The BJP list
IFP Editorial: BJP, being the party in power both at the Centre and the state, is a party of choice for current MLAs or most intending candidates in Manipur. Almost every constituency has three to five intending candidates vying for the BJP party ticket.
Updated on 26 Dec 2021, 10:20 pm
Now, the antennas of everyone are up for the choice of party tickets, mostly of the BJP list. The anticipation is so much that people are willing to believe anything or any ‘list’ in circulation. Social media is abuzz with these so-called BJP candidates list. BJP, being the party in power both at the Centre and the state, is a party of choice for current MLAs or most intending candidates. Almost every constituency has three to five intending candidates vying for the BJP party ticket, which seems to have become quite a headache for the party leadership as many of the ticket aspirants seem to enjoy patronage from among the state and central leadership. There is also the long arm of the RSS, the ideological mentor of BJP leadership, whose opinion carries a lot of weight while deciding the ticket. It is just not enough that one has backing either from the chief minister or other powerful ministers or the state party president to be assured of the party ticket.
One has to go through layers of vetting process which is still going on with survey teams spread everywhere collecting inputs and assessing the prospects of every intending candidate. Party karyakatas imported from neighbouring states are roaming the lanes of every constituency assisted by concerned Mandal officials and collecting data. But, one never knows how much of these survey reports or data would be taken into account while deciding the party ticket by the leadership, as it has almost become a tradition for ruling parties to value the inputs of intelligence units more than any other input. Yet, everything is not absolute and in politics there is always room for favouritism and of propping up one’s loyalists to the party ticket. Relying on inputs from whatever source or sources while deciding party tickets might also be a smokescreen put up by the party leadership to assuage the hurt feelings of the party faithful or the ones who were denied.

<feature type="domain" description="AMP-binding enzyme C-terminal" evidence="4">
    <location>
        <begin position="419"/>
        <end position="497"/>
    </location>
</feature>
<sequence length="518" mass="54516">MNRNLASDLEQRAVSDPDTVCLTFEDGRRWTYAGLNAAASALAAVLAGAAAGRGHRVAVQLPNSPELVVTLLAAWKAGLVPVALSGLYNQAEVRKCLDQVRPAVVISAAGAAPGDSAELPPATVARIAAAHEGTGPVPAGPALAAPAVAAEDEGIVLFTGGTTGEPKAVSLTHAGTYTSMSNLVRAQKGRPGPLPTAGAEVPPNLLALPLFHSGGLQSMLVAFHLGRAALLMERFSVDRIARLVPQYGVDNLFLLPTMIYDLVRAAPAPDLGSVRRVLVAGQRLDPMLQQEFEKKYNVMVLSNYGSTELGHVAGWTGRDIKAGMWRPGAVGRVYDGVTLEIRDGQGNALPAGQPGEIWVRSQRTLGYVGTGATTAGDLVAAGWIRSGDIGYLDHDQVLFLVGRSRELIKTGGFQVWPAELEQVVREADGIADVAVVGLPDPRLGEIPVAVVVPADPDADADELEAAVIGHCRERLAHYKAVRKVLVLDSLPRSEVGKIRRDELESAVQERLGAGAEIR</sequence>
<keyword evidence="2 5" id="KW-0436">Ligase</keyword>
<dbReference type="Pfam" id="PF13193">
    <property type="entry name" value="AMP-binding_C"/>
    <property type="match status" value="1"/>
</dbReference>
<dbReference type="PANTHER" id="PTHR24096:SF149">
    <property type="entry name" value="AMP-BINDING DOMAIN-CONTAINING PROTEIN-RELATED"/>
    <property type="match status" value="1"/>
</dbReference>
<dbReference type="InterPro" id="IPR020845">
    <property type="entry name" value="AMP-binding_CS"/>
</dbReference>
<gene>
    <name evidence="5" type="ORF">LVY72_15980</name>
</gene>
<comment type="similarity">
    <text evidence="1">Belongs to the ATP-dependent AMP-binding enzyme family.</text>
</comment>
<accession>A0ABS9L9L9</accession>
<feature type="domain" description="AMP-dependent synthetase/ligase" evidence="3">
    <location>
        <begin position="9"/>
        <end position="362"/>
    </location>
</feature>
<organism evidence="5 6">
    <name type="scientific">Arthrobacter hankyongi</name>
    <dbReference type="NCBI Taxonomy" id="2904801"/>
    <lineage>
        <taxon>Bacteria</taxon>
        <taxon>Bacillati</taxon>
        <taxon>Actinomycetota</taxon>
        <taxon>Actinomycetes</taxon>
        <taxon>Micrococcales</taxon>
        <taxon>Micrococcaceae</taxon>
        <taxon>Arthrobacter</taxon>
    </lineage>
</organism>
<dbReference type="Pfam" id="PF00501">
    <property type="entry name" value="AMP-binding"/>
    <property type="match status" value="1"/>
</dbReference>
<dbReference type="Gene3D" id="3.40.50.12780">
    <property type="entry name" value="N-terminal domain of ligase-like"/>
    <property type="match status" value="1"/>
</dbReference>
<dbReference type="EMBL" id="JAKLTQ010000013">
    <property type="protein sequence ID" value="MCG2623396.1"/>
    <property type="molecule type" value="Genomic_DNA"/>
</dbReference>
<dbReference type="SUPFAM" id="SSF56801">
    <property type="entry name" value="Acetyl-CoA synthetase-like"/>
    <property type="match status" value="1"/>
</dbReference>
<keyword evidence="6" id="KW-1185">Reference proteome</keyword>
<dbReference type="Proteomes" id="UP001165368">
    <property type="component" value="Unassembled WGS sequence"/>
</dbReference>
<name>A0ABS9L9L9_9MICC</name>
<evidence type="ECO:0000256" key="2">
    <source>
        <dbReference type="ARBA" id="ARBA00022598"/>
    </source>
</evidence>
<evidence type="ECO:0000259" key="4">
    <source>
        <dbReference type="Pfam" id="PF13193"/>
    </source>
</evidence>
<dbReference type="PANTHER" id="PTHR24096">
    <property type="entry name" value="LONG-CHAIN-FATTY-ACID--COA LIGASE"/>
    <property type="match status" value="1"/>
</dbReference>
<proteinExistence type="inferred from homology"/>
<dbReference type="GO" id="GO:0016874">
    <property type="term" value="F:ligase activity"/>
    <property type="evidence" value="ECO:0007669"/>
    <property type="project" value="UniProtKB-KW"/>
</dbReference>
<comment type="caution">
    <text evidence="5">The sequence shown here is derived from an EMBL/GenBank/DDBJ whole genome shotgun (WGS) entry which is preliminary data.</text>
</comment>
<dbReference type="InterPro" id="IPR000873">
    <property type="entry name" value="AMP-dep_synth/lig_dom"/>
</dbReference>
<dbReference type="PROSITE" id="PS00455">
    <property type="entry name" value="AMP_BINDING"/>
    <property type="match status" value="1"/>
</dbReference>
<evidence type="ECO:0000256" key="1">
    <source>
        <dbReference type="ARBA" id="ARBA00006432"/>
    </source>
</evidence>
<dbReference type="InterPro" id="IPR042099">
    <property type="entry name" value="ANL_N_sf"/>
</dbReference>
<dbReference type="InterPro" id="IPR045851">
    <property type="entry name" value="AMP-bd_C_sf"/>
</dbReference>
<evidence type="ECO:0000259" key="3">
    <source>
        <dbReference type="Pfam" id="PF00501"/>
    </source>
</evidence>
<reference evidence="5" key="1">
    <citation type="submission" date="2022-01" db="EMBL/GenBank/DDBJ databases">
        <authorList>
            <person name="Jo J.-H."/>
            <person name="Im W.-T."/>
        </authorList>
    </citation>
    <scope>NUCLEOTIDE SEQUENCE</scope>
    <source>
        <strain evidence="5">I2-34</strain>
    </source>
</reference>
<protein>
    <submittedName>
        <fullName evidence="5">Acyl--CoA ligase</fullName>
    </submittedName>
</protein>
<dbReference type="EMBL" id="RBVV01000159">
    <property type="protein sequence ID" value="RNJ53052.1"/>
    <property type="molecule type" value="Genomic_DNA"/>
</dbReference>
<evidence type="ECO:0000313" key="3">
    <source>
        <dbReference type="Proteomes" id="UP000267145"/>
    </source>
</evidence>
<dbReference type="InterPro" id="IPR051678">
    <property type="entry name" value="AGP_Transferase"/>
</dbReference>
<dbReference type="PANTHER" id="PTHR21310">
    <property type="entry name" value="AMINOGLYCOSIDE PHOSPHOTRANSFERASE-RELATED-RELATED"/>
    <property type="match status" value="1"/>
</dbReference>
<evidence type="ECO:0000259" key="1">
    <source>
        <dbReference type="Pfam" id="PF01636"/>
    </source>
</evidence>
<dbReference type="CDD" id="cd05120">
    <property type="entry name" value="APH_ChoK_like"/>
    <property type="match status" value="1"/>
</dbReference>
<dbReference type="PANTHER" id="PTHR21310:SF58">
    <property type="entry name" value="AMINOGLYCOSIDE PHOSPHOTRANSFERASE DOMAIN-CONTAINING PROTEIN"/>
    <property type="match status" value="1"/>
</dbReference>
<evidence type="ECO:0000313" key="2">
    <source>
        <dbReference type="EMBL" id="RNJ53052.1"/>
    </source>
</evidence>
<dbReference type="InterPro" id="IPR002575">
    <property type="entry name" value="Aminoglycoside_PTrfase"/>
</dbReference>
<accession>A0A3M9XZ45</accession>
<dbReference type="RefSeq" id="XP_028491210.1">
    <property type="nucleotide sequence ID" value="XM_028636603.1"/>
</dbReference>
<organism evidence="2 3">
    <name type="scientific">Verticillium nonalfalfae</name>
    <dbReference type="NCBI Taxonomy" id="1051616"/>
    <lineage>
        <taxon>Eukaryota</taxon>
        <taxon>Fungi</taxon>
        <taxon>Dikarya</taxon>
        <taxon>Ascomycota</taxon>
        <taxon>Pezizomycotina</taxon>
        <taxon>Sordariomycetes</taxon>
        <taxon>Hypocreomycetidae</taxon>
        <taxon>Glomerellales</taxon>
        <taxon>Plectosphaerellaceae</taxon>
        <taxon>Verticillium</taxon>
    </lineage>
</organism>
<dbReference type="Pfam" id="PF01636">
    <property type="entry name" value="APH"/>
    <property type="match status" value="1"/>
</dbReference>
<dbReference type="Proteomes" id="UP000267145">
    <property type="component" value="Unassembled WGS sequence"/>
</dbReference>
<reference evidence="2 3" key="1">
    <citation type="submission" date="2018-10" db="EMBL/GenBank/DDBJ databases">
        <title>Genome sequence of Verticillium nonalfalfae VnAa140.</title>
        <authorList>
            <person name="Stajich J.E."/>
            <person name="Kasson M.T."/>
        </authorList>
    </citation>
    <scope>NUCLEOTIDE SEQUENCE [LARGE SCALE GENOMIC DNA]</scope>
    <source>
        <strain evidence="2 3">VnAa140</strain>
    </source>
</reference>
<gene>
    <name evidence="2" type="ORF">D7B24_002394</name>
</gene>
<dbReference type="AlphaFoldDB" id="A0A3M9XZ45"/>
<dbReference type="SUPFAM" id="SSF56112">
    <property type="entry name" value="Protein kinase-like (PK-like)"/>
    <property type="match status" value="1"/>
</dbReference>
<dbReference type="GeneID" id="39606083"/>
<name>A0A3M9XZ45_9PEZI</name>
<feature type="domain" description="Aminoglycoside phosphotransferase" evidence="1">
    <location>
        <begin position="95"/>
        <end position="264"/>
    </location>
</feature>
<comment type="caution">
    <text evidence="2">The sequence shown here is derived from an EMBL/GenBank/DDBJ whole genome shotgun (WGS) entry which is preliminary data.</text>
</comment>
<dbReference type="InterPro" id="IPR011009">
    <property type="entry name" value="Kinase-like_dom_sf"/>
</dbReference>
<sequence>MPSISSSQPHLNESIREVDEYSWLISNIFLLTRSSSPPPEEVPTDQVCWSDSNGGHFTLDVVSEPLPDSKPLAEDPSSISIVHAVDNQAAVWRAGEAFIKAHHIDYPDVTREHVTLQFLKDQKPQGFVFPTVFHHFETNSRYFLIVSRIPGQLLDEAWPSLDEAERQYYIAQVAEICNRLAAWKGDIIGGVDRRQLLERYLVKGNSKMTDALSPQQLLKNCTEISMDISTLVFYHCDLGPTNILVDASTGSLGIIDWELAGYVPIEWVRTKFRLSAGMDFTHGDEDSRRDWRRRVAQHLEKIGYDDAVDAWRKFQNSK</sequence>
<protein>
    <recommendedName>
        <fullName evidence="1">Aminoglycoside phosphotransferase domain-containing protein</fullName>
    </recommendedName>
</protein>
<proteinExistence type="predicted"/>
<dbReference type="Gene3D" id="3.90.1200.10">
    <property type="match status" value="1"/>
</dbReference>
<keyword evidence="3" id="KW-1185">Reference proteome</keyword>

The important question lurking in the minds of the ticket aspirants and every BJP supporter is, what will be the priorities of the party leadership or the determinant factors in deciding the party ticket? The old faithful or those who had been in the party long before it came to power are saying that their case should be given priority before considering other factors or the case of new entrants or ‘opportunistic’ neo-loyalists. But, this is a malaise afflicting every political party.
In the 2017 assembly elections, ‘winnability’ was a major factor and BJP pull out all stops in its singular objective of unseating the 15 year old Congress regime and except for a few, many of the BJP candidates were first-timers. The all-out effort in 2017 elections could produce only 21 MLAs in the 60-member Manipur assembly and it was forced to hastily cobble together a fragile coalition of parties and MLAs including a Congress deserter, while the single largest party Congress with 28 MLAs were denied a chance. As such, the attention of the party was most of the time consumed in managing the fragile coalition and also in tackling the infighting among the power centres within the party. This situation, the party wants to avoid it this time around and it will depend on getting a majority of its own. The important question now is whether BJP is going to put up a chief ministerial face in the 2022 elections or not.
In 2017, the party did not have one as it was fixated on overturning the tables on the 15-year-old Congress regime. Somehow, N Biren Singh got lucky with the defeat of a few old warhorses like former Union Minister Th Chaoba Singh. And, the Biren government was plagued more by internal dissension rather than by allies or Congress design. Yet, he managed to weather the internal storms and brought the coalition so far.
If the BJP leadership is really keen on getting a majority of its own to ensure stability and pursuit of its goals, it must also take care of ensuring a strong leadership and absence of internal dissension. People are talking of the Assam style in which no CM face was projected and ultimately led to Himanta Biswa becoming the CM and Sonowal shifted to Centre. Whether such a model could be applied to Manipur is open to question, as circumstances and political dynamics are different here.